High Uric Acid: It’s A Lot More Than Gout Flares

By: Joan McTigue, MS, PA-C When most people think of a gout flare, they picture an older person suffering a red, hot, painful, swollen joint—often of the big toe, ankle, or knee.

The cause of a gout flare is the presence and activity of uric acid crystals in the joints. These crystals result from higher-than-normal uric acid levels (hyperuricemia) in the blood which leads to the formation of uric acid crystals in joints and soft tissues. Unfortunately, too much uric acid in the blood leads to much more than developing crystals and a painful gout flare.

The disease of gout has dramatically increased worldwide over the last few decades. It is no longer a disease of the rich. The easy availability of plentiful food and drink choices, longevity, co-existing diseases like kidney disease, diabetes, high blood pressure, high cholesterol, and obesity are a part of why this happened. Although this is most true in wealthier nations, it is trending worldwide. 

Modern research scientists have come to know there are far more complicated effects of hyperuricemia on the human body than gout flares in the joints. Those are painful enough. But just like with high blood pressure, there are silent but serious effects of hyperuricemia.

In the late 19th century, advances in organic chemistry identified uric acid in the urine. Research scientists quickly confirmed that finding high uric acid in the urine and blood was connected to gout. A direct link between gout and how the kidney functions became solidly identified. Working out just what part of the kidney was involved in filtering uric acid was an important research triumph. Refining that work continues successfully today. 

Once the link between high uric acid and the kidney was firmly established, another question research scientists began to ask was, “What other organs in the human body might be effected by gout and hyperuricemia?”  

It was known from studies of large populations that diseases like alcohol excess, kidney dysfunction, high blood pressure, obesity, and some medications promote hyperuricemia. But scientific researchers began to look at whether hyperuricemia might play a wider role in human health. Perhaps it directly contributes to damage to other organs besides the joints and kidneys?  

Investigators began to focus on seeing if there might be a direct relationship between gout/hyperuricemia and stroke, as well as clogged heart arteries and other blood vessels. Over the past 20 years, hyperuricemia has been shown to be an independent risk factor for high blood pressure, chronic kidney disease, diabetes and cardiovascular disease. Additionally, the risk was more dramatic in women than men.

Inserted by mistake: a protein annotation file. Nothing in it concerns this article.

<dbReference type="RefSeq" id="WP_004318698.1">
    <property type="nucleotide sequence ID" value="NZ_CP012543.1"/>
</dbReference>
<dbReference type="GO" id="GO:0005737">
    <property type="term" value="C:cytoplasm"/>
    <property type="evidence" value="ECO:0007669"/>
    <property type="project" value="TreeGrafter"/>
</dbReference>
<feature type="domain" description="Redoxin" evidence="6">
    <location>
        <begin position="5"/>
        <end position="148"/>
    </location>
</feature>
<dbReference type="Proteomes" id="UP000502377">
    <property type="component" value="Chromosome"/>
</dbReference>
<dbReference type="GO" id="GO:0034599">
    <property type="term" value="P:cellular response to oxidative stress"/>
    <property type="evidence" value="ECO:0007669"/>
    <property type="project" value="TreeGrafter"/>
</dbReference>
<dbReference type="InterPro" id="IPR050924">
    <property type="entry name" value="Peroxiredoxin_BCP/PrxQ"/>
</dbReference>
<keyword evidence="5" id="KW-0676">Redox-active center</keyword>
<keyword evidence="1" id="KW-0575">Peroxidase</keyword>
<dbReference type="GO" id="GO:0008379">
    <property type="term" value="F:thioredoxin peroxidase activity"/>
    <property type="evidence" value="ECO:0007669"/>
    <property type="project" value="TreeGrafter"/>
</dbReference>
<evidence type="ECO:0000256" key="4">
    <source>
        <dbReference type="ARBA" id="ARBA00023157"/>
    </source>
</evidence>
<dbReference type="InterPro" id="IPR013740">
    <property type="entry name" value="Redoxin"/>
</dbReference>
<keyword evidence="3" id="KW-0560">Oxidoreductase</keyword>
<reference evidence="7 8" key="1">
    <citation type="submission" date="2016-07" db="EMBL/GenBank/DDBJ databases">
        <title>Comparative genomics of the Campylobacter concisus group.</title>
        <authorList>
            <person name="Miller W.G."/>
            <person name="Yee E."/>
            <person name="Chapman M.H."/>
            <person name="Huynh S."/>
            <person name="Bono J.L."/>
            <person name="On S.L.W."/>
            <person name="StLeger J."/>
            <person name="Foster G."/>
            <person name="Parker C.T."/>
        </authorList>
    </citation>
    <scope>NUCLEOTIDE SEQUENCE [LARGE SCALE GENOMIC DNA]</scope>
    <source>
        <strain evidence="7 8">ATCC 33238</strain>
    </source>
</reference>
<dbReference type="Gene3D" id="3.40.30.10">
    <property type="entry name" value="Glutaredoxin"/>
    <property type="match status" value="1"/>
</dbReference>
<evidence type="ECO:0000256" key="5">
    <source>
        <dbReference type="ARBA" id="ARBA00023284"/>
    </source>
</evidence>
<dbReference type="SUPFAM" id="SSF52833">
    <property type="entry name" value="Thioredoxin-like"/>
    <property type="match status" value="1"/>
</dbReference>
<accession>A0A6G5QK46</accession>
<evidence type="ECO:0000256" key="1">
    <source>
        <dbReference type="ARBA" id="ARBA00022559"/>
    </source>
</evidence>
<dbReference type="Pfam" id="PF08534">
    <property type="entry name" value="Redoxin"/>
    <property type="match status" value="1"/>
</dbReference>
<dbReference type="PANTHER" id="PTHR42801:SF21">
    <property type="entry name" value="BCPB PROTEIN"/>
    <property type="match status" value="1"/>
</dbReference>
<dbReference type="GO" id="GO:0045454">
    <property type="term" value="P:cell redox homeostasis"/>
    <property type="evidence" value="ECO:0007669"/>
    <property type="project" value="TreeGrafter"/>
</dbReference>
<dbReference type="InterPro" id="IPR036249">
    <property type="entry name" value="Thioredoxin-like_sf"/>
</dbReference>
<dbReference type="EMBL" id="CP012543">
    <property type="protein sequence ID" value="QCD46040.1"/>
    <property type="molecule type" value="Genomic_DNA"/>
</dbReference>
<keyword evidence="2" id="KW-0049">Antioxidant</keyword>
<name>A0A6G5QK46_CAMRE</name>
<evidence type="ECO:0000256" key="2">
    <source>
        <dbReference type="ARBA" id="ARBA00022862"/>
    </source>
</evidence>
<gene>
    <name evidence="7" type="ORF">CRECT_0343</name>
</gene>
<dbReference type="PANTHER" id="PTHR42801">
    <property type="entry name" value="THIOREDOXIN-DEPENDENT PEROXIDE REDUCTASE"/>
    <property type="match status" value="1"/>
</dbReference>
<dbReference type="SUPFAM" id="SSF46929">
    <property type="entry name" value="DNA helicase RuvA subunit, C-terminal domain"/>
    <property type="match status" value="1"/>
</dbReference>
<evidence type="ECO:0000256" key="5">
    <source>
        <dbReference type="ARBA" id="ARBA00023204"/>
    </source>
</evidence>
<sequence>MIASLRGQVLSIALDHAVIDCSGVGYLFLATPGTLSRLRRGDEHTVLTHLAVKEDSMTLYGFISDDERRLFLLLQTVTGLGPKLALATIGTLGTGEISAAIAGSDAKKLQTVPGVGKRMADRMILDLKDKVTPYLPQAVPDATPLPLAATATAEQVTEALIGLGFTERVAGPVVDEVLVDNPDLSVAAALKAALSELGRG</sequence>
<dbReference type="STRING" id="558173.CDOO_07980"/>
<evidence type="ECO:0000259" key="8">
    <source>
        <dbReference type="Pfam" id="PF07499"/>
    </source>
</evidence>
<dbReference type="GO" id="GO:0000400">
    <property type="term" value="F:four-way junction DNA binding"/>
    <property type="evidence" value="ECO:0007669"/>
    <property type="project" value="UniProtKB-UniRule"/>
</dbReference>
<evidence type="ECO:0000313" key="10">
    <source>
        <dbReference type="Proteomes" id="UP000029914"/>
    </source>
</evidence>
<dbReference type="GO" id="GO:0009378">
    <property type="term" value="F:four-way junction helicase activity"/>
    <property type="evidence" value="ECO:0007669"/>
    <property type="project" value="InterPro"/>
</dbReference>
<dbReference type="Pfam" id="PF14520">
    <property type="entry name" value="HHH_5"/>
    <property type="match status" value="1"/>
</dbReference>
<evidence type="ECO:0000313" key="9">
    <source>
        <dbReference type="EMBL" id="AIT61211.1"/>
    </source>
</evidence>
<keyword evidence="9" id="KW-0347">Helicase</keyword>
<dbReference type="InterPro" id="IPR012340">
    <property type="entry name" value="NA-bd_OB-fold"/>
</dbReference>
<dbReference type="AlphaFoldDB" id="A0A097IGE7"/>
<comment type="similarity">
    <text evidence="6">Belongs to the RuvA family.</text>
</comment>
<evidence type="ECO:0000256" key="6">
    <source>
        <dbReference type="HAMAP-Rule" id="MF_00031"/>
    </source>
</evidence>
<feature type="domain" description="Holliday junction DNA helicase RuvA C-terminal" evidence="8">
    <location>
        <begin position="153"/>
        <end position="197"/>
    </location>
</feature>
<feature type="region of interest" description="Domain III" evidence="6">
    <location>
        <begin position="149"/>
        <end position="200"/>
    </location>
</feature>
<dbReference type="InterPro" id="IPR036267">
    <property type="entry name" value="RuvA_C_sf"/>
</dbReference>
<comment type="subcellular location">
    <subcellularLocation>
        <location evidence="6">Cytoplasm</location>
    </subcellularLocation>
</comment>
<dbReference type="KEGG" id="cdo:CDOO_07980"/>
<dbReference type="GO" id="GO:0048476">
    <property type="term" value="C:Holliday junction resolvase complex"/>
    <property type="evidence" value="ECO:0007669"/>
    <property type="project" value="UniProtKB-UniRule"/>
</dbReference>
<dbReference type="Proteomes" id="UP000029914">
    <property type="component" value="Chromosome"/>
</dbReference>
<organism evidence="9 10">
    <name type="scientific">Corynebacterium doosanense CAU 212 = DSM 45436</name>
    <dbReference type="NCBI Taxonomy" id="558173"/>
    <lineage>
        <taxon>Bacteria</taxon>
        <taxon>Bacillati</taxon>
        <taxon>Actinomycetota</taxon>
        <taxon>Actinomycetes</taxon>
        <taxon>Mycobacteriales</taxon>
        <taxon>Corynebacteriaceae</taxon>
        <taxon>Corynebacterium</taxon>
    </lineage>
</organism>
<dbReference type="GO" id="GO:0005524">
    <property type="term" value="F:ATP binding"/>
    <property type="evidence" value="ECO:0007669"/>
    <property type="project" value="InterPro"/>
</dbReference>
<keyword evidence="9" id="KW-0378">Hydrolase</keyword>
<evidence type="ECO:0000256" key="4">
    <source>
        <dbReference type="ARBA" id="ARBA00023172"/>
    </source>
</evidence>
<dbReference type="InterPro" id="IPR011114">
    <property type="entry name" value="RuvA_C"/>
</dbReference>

In March of 2024, British researchers published a large and important study. Previous research had tied gout and hyperuricemia to stroke, coronary artery disease and blood vessel disease. This group of investigators expanded their work to include a wider variety of heart diseases. They looked at over a dozen heart diseases including pericarditis, heart failure, irregular heart rates, and diseases of heart valves. This study spanned 10 years, looking at more than 800,000 people in the United Kingdom, with and without gout, who had these heart conditions. Overall, it showed patients with gout and hyperuricemia were 58% more likely to develop any one of over a dozen heart diseases than similar persons without gout or hyperuricemia. The connection once again was higher in women.  Having gout and hyperuricemia also amplified the risk for heart disease in persons under 45 years old. 

Is uric acid all bad? Definitely not. At normal levels, it is a strong antioxidant. But, over time, high levels of uric acid turn a good thing into a bad thing for human health.

It has become clearer now that gout and hyperuricemia is firmly connected to several important health issues: The connection to all types of heart disease as well as other serious medical conditions cannot be ignored. 

Good and effective treatments for gout and hyperuricemia now exist. However, to properly treat gout and the associated diseases, those afflicted need access to good health care and must stick to the advice of clinicians and educators. 

We all want to find better therapies and educational ways to help people understand gout/hyperuricemia and its consequences beyond the gout flare. Gout sufferers, scientific researchers, doctors, and other healthcare professionals have good reason for optimism. The research front is exciting. Stay tuned.